Don’t know what a guiro is? This is what Wikipedia says: The güiro (Spanish pronunciation: [ˈɡwiɾo]) is a Latin-Americanpercussion instrument consisting of an open-ended, hollow gourd with parallel notches cut in one side. It is played by rubbing a stick or tines along the notches to produce a ratchet-like sound.
Guiros made for children are usually made of wood and are painted with red and green. Kids sometimes refer to it as the “fish”.
I couldn’t resist making a small collage of my Making Music series. I will make one at the end of this challenge with all 30 paintings, but here is a sneak peak. I made this collage in Ipiccy.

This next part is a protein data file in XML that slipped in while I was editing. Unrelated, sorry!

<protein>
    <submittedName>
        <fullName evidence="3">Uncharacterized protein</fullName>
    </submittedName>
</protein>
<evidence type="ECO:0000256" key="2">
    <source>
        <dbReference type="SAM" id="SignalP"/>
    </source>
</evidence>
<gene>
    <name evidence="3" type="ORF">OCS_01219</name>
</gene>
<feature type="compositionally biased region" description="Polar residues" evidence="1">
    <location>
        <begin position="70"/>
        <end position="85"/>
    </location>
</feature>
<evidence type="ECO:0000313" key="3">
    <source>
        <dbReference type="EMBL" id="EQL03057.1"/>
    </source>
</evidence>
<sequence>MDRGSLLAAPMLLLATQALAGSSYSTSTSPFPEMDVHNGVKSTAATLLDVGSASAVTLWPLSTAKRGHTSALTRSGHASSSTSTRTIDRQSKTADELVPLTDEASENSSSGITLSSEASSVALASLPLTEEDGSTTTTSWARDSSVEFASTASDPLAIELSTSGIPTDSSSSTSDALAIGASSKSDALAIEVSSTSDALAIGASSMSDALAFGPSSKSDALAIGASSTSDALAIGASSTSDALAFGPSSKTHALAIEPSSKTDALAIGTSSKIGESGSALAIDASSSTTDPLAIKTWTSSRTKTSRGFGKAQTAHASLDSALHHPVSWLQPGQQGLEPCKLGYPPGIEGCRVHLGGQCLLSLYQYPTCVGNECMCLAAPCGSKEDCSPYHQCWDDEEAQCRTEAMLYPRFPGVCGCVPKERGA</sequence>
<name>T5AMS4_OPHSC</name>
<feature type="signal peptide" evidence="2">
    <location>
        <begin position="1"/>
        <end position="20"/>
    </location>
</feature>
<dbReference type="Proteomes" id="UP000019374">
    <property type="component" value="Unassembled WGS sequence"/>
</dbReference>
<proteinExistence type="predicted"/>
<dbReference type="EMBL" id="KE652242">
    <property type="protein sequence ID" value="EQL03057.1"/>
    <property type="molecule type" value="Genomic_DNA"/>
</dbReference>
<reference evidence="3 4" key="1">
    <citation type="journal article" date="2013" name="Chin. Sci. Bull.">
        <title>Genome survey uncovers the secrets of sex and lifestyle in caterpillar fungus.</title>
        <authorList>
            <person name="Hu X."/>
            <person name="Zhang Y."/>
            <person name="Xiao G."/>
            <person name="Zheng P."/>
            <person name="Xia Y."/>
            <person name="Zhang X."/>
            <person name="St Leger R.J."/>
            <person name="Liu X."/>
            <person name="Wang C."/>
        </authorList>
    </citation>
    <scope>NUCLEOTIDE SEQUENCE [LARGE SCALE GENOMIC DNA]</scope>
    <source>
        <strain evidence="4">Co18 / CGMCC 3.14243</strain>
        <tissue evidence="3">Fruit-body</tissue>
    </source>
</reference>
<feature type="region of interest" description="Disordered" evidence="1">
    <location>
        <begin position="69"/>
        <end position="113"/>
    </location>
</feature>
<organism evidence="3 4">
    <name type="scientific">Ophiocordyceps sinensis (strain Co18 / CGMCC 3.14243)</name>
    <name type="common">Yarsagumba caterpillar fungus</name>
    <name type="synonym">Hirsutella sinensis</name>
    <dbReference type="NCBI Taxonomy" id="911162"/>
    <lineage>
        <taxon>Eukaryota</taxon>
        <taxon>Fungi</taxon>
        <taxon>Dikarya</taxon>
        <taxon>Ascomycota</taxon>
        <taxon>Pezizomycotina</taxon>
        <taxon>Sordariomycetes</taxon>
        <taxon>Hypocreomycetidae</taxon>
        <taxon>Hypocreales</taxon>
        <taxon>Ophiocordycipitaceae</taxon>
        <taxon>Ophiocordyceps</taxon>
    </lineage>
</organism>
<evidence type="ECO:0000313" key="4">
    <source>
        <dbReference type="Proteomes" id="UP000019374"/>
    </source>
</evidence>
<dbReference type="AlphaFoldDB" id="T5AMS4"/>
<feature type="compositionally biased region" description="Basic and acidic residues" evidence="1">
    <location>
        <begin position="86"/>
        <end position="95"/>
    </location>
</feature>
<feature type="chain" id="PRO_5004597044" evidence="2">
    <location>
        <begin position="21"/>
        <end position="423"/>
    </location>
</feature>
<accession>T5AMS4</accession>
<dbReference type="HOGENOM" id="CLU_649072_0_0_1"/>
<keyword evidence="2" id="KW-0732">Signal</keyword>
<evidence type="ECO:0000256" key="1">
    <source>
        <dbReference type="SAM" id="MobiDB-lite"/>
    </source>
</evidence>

I am NOT a trumpet player. Well, not really. I do know HOW to play the trumpet—all the fingerings and how to get a good sound. I have taught beginning trumpet players. But to be a real trumpet player you need to have “chops”. And to build up the muscles in your lips, you need to play often. So I may never be a trumpet player, even though I own a fairly nice, almost brand new trumpet.
When I was in high school, hanging out in the band room, I asked my friend Mike if he would teach me how to play a scale on his trumpet. I was quite pleased with myself when within a few minutes I was able to play a C scale. My band director, Mr. Harris, came out of his office to listen. When I had finished he remarked:
“I have heard cows that sounded better and they still died”. I don’t think that was a compliment! Mr. Harris would probably turn over in his grave to know I became a band director.